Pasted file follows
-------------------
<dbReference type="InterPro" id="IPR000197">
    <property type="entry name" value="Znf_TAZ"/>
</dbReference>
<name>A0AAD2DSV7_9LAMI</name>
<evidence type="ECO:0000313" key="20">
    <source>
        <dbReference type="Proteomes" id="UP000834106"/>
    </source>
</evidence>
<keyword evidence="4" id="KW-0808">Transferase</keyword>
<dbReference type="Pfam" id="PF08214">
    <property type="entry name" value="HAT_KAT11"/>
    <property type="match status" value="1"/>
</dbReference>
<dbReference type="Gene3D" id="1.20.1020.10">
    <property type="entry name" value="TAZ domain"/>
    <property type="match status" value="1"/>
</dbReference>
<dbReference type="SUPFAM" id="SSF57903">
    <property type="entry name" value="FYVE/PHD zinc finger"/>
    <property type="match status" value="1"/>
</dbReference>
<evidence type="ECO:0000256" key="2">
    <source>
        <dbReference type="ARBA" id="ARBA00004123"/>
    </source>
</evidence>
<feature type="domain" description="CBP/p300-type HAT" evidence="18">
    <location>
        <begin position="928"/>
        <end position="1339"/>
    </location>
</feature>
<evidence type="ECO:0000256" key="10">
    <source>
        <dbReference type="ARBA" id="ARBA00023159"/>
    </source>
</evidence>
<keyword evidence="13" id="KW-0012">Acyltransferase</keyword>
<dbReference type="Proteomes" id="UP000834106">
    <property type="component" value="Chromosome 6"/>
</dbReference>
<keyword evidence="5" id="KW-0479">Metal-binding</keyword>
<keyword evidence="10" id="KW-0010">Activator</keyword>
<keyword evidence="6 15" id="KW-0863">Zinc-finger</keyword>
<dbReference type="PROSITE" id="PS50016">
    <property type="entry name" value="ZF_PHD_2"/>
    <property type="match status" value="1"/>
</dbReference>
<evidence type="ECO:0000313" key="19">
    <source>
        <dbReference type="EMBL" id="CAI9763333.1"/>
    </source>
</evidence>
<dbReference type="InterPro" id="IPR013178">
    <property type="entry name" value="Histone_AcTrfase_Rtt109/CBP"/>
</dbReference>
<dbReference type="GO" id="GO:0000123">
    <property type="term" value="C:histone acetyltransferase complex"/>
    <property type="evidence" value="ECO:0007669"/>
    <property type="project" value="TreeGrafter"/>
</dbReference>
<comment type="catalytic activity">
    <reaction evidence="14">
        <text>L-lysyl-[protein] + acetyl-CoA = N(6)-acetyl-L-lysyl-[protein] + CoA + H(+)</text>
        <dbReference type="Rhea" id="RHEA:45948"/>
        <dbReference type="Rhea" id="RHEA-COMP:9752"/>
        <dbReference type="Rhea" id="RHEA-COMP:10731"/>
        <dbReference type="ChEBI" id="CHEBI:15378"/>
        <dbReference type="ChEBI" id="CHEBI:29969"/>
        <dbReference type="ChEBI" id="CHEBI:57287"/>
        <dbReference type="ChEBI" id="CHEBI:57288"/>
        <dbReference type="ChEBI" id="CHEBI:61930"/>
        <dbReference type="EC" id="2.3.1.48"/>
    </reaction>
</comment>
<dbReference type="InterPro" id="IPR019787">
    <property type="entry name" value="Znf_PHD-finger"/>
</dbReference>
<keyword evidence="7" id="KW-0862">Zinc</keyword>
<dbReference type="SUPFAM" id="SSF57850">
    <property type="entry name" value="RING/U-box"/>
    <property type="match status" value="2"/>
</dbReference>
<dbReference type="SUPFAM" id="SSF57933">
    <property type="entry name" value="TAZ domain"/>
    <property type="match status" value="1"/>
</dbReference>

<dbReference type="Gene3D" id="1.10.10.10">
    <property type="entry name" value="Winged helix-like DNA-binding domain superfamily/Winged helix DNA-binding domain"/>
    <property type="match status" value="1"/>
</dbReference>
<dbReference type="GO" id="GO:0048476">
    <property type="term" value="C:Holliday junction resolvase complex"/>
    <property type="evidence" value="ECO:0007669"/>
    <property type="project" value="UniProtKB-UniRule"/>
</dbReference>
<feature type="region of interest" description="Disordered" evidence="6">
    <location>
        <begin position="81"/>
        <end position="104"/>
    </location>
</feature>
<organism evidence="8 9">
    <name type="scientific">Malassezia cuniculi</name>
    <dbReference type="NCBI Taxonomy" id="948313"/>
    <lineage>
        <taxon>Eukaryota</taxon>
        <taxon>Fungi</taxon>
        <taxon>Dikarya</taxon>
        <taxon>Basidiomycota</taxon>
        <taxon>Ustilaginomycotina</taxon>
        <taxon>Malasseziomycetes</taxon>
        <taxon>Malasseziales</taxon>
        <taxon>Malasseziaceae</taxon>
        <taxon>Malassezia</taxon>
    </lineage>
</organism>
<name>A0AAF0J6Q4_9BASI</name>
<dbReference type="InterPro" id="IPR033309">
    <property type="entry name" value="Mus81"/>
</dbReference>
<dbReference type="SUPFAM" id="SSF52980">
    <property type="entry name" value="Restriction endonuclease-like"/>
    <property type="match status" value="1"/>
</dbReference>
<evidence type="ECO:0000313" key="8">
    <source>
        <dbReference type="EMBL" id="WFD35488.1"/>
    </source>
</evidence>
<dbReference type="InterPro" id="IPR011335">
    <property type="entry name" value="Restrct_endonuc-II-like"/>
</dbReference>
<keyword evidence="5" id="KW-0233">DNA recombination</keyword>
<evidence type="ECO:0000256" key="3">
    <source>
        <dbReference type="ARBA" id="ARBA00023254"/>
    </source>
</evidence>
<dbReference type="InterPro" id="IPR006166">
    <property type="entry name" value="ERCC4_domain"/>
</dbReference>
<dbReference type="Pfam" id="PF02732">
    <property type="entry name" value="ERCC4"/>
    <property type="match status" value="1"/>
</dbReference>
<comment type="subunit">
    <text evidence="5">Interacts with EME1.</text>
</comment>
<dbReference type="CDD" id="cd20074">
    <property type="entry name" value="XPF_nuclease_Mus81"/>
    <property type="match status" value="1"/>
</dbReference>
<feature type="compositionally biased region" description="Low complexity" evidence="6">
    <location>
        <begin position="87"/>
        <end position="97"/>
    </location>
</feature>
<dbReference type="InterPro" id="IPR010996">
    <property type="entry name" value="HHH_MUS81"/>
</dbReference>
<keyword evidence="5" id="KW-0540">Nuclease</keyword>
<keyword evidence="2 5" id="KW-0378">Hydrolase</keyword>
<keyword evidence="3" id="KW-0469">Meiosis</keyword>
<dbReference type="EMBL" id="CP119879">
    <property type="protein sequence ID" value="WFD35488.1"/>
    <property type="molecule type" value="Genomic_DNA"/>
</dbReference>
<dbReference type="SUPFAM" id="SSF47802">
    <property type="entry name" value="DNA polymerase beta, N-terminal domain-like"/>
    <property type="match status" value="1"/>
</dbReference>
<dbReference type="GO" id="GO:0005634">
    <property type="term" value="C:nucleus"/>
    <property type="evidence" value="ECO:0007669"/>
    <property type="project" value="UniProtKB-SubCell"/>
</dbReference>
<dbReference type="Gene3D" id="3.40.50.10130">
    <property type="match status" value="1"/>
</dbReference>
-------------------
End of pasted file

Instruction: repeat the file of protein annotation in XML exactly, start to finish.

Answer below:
<dbReference type="InterPro" id="IPR000197">
    <property type="entry name" value="Znf_TAZ"/>
</dbReference>
<name>A0AAD2DSV7_9LAMI</name>
<evidence type="ECO:0000313" key="20">
    <source>
        <dbReference type="Proteomes" id="UP000834106"/>
    </source>
</evidence>
<keyword evidence="4" id="KW-0808">Transferase</keyword>
<dbReference type="Pfam" id="PF08214">
    <property type="entry name" value="HAT_KAT11"/>
    <property type="match status" value="1"/>
</dbReference>
<dbReference type="Gene3D" id="1.20.1020.10">
    <property type="entry name" value="TAZ domain"/>
    <property type="match status" value="1"/>
</dbReference>
<dbReference type="SUPFAM" id="SSF57903">
    <property type="entry name" value="FYVE/PHD zinc finger"/>
    <property type="match status" value="1"/>
</dbReference>
<evidence type="ECO:0000256" key="2">
    <source>
        <dbReference type="ARBA" id="ARBA00004123"/>
    </source>
</evidence>
<feature type="domain" description="CBP/p300-type HAT" evidence="18">
    <location>
        <begin position="928"/>
        <end position="1339"/>
    </location>
</feature>
<evidence type="ECO:0000256" key="10">
    <source>
        <dbReference type="ARBA" id="ARBA00023159"/>
    </source>
</evidence>
<keyword evidence="13" id="KW-0012">Acyltransferase</keyword>
<dbReference type="Proteomes" id="UP000834106">
    <property type="component" value="Chromosome 6"/>
</dbReference>
<keyword evidence="5" id="KW-0479">Metal-binding</keyword>
<keyword evidence="10" id="KW-0010">Activator</keyword>
<keyword evidence="6 15" id="KW-0863">Zinc-finger</keyword>
<dbReference type="PROSITE" id="PS50016">
    <property type="entry name" value="ZF_PHD_2"/>
    <property type="match status" value="1"/>
</dbReference>
<evidence type="ECO:0000313" key="19">
    <source>
        <dbReference type="EMBL" id="CAI9763333.1"/>
    </source>
</evidence>
<dbReference type="InterPro" id="IPR013178">
    <property type="entry name" value="Histone_AcTrfase_Rtt109/CBP"/>
</dbReference>
<dbReference type="GO" id="GO:0000123">
    <property type="term" value="C:histone acetyltransferase complex"/>
    <property type="evidence" value="ECO:0007669"/>
    <property type="project" value="TreeGrafter"/>
</dbReference>
<comment type="catalytic activity">
    <reaction evidence="14">
        <text>L-lysyl-[protein] + acetyl-CoA = N(6)-acetyl-L-lysyl-[protein] + CoA + H(+)</text>
        <dbReference type="Rhea" id="RHEA:45948"/>
        <dbReference type="Rhea" id="RHEA-COMP:9752"/>
        <dbReference type="Rhea" id="RHEA-COMP:10731"/>
        <dbReference type="ChEBI" id="CHEBI:15378"/>
        <dbReference type="ChEBI" id="CHEBI:29969"/>
        <dbReference type="ChEBI" id="CHEBI:57287"/>
        <dbReference type="ChEBI" id="CHEBI:57288"/>
        <dbReference type="ChEBI" id="CHEBI:61930"/>
        <dbReference type="EC" id="2.3.1.48"/>
    </reaction>
</comment>
<dbReference type="InterPro" id="IPR019787">
    <property type="entry name" value="Znf_PHD-finger"/>
</dbReference>
<keyword evidence="7" id="KW-0862">Zinc</keyword>
<dbReference type="SUPFAM" id="SSF57850">
    <property type="entry name" value="RING/U-box"/>
    <property type="match status" value="2"/>
</dbReference>
<dbReference type="SUPFAM" id="SSF57933">
    <property type="entry name" value="TAZ domain"/>
    <property type="match status" value="1"/>
</dbReference>

<dbReference type="Gene3D" id="1.10.10.10">
    <property type="entry name" value="Winged helix-like DNA-binding domain superfamily/Winged helix DNA-binding domain"/>
    <property type="match status" value="1"/>
</dbReference>
<dbReference type="GO" id="GO:0048476">
    <property type="term" value="C:Holliday junction resolvase complex"/>
    <property type="evidence" value="ECO:0007669"/>
    <property type="project" value="UniProtKB-UniRule"/>
</dbReference>
<feature type="region of interest" description="Disordered" evidence="6">
    <location>
        <begin position="81"/>
        <end position="104"/>
    </location>
</feature>
<organism evidence="8 9">
    <name type="scientific">Malassezia cuniculi</name>
    <dbReference type="NCBI Taxonomy" id="948313"/>
    <lineage>
        <taxon>Eukaryota</taxon>
        <taxon>Fungi</taxon>
        <taxon>Dikarya</taxon>
        <taxon>Basidiomycota</taxon>
        <taxon>Ustilaginomycotina</taxon>
        <taxon>Malasseziomycetes</taxon>
        <taxon>Malasseziales</taxon>
        <taxon>Malasseziaceae</taxon>
        <taxon>Malassezia</taxon>
    </lineage>
</organism>
<name>A0AAF0J6Q4_9BASI</name>
<dbReference type="InterPro" id="IPR033309">
    <property type="entry name" value="Mus81"/>
</dbReference>
<dbReference type="SUPFAM" id="SSF52980">
    <property type="entry name" value="Restriction endonuclease-like"/>
    <property type="match status" value="1"/>
</dbReference>
<evidence type="ECO:0000313" key="8">
    <source>
        <dbReference type="EMBL" id="WFD35488.1"/>
    </source>
</evidence>
<dbReference type="InterPro" id="IPR011335">
    <property type="entry name" value="Restrct_endonuc-II-like"/>
</dbReference>
<keyword evidence="5" id="KW-0233">DNA recombination</keyword>
<evidence type="ECO:0000256" key="3">
    <source>
        <dbReference type="ARBA" id="ARBA00023254"/>
    </source>
</evidence>
<dbReference type="InterPro" id="IPR006166">
    <property type="entry name" value="ERCC4_domain"/>
</dbReference>
<dbReference type="Pfam" id="PF02732">
    <property type="entry name" value="ERCC4"/>
    <property type="match status" value="1"/>
</dbReference>
<comment type="subunit">
    <text evidence="5">Interacts with EME1.</text>
</comment>
<dbReference type="CDD" id="cd20074">
    <property type="entry name" value="XPF_nuclease_Mus81"/>
    <property type="match status" value="1"/>
</dbReference>
<feature type="compositionally biased region" description="Low complexity" evidence="6">
    <location>
        <begin position="87"/>
        <end position="97"/>
    </location>
</feature>
<dbReference type="InterPro" id="IPR010996">
    <property type="entry name" value="HHH_MUS81"/>
</dbReference>
<keyword evidence="5" id="KW-0540">Nuclease</keyword>
<keyword evidence="2 5" id="KW-0378">Hydrolase</keyword>
<keyword evidence="3" id="KW-0469">Meiosis</keyword>
<dbReference type="EMBL" id="CP119879">
    <property type="protein sequence ID" value="WFD35488.1"/>
    <property type="molecule type" value="Genomic_DNA"/>
</dbReference>
<dbReference type="SUPFAM" id="SSF47802">
    <property type="entry name" value="DNA polymerase beta, N-terminal domain-like"/>
    <property type="match status" value="1"/>
</dbReference>
<dbReference type="GO" id="GO:0005634">
    <property type="term" value="C:nucleus"/>
    <property type="evidence" value="ECO:0007669"/>
    <property type="project" value="UniProtKB-SubCell"/>
</dbReference>
<dbReference type="Gene3D" id="3.40.50.10130">
    <property type="match status" value="1"/>
</dbReference>